As the world marks International Workers’ Day (May Day), laborers in the Palestinian territory continue to suffer from soaring unemployment, poverty, and other dire working conditions.
The average unemployment rate in the Palestinian territory was 26 percent in 2015: in the occupied West Bank, unemployment stood at 17 percent, compared to a staggering 41 percent in the besieged Gaza Strip, according to the Palestinian Central Bureau of Statistics (PCBS). Trade unions in the Gaza Strip estimate unemployment there has reached 60 percent.
PCBS estimates some 336,000 are unemployed in the West Bank, while 193,000 are unemployed in the Gaza Strip.
Palestinian laborers wait to enter Israel. Photo taken at 04:30AM today in the Bethlehem checkpoint. By Joel Klemes pic.twitter.com/pNV6mgC1S0
— Elizabeth Tsurkov (@Elizrael) March 14, 2016
Participation of men in the Palestinian labor force was approximately four times higher than the participation of women in 2015. At a 60 percent unemployment rate, women in the Gaza Strip were the most vulnerable demographic across the Palestinian territory.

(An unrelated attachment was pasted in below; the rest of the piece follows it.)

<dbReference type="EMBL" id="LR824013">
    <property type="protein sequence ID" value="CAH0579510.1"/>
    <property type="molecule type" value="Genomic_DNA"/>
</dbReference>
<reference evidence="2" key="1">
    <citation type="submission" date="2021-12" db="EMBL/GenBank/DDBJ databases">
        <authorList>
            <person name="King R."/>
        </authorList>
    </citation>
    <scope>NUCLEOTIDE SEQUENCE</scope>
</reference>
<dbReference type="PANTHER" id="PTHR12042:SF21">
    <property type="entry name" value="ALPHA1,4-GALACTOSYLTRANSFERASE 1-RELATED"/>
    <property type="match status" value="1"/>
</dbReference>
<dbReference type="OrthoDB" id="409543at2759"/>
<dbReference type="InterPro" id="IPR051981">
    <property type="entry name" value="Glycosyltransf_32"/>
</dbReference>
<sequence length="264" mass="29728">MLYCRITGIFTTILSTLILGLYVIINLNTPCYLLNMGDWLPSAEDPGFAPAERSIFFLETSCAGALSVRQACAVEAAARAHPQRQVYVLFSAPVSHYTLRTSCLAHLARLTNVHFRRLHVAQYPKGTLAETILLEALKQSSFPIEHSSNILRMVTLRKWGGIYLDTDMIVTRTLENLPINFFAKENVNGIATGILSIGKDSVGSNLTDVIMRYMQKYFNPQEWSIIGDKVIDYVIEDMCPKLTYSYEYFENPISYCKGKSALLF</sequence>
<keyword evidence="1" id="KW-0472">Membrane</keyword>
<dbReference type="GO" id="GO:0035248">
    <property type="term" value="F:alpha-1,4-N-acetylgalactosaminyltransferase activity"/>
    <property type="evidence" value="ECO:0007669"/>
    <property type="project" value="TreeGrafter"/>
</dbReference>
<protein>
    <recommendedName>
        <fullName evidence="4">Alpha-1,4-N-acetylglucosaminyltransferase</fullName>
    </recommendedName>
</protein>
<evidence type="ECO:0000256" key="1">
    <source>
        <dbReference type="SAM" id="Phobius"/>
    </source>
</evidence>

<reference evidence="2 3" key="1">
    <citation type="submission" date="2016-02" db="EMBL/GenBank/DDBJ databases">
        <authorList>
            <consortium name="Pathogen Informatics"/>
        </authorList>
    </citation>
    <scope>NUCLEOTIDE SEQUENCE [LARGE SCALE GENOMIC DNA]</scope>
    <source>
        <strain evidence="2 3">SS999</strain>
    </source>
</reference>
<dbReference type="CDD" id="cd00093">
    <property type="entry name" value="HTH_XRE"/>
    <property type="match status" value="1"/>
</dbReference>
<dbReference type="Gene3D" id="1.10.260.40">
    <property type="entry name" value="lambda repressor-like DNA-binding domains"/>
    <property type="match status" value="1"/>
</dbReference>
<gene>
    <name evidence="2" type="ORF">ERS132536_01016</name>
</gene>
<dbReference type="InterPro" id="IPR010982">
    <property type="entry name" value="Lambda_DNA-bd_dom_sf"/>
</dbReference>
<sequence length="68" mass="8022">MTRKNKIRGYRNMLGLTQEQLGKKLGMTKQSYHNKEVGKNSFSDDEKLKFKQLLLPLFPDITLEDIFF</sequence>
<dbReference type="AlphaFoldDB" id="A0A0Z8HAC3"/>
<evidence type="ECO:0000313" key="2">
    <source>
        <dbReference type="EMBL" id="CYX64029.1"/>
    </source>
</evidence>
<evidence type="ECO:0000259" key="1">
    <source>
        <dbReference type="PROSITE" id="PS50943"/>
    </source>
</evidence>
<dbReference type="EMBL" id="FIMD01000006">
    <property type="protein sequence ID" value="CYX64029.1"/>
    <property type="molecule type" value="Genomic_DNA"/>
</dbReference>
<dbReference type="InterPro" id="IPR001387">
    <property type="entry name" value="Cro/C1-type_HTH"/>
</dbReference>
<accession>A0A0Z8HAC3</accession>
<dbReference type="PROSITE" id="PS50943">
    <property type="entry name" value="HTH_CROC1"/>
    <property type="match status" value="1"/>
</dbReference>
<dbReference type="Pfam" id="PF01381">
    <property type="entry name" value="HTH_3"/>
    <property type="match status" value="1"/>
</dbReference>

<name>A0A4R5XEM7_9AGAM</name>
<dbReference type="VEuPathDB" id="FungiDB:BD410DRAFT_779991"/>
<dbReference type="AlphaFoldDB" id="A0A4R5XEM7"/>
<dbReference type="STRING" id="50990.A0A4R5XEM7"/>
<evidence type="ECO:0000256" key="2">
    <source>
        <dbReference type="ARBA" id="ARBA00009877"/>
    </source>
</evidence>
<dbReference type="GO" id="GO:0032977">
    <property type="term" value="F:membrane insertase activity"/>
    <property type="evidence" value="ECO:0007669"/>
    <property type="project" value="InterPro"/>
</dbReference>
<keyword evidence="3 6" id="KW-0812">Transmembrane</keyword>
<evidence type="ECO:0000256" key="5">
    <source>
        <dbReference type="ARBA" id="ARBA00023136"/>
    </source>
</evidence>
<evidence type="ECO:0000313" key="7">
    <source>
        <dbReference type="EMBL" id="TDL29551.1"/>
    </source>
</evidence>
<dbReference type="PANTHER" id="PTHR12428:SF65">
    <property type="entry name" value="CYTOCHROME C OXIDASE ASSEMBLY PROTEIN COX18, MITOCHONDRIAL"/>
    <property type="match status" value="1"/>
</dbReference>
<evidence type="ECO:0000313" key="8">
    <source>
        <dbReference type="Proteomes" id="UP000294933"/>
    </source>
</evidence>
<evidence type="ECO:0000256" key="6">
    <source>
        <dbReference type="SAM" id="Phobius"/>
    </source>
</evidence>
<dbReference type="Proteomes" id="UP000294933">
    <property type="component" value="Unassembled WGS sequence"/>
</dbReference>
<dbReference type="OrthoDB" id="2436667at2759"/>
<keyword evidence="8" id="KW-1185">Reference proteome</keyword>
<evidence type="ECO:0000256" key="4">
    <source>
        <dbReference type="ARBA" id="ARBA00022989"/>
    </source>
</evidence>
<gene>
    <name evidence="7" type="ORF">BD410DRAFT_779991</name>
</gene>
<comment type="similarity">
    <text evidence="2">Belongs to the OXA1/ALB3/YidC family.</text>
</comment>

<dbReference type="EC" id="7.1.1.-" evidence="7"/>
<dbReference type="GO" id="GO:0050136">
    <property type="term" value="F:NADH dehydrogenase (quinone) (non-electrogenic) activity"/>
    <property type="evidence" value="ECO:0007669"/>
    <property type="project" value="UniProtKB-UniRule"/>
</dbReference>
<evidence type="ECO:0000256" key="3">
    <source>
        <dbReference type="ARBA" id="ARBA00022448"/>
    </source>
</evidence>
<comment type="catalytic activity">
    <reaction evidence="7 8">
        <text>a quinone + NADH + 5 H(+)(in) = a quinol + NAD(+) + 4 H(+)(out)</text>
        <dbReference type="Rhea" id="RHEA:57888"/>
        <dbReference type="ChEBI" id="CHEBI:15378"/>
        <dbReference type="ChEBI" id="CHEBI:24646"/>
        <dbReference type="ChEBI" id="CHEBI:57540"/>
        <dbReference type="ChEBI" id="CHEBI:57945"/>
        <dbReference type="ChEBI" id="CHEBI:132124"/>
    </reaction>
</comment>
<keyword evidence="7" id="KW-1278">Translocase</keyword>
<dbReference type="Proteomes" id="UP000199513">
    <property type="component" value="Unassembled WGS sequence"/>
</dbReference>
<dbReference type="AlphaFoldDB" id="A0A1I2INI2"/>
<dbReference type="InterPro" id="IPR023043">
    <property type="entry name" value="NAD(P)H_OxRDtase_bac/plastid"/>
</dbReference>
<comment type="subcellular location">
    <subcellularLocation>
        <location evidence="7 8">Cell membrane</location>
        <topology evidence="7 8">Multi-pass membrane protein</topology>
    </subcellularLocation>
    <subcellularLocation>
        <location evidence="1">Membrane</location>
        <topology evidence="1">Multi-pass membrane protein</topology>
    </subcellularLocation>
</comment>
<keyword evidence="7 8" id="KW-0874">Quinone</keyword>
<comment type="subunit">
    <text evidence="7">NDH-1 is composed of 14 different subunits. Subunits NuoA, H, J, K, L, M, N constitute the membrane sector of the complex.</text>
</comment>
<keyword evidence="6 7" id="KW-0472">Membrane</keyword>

Approximately 36 percent of wage employees in the private sector received less than the minimum wage in the Palestinian territory over 2015.
Workers in the southern occupied West Bank district of Hebron were particularly vulnerable to earning less than minimum wage, where the average monthly salary was 986 shekels ($263.75), compared to the minimum of 1,450 shekels ($387.85).
— Dr.Halina Kruk (@doc_hal) May 1, 2016
In the Gaza Strip, workers fared even worse, with an average monthly wage of 733 shekels ($196), as 67 percent of the workforce there earns less than minimum wage.
The majority of workers in the occupied Palestinian territory work without benefits — only 21 percent of wage employees received retirement or end of service benefits; while 22 percent received paid annual leave, 23 percent received paid annual sick leave, and 35 percent of female wage employees received paid maternity leave.
Debilitating poverty and lack of employment drives many workers in the occupied West Bank to enter Israel unlawfully by slipping through gaps in Israel’s separation wall, and risk being targeted by Israeli forces with rubber-coated steel bullets or live fire in the process.
— #NoJusticeNoPeace (@PalsJustice) May 1, 2016
B’Tselem spokesperson Sarit Michaeli told Ma’an in March that Israel’s continued occupation of the Palestinian territory and its effective crippling of the Palestinian economy meant it was “obligated to find ways to bring Palestinian laborers into Israel.”
PCBS estimates that in 2015 there were as many as 36,400 undocumented Palestinian workers, although most of these were employed in illegal settlements.
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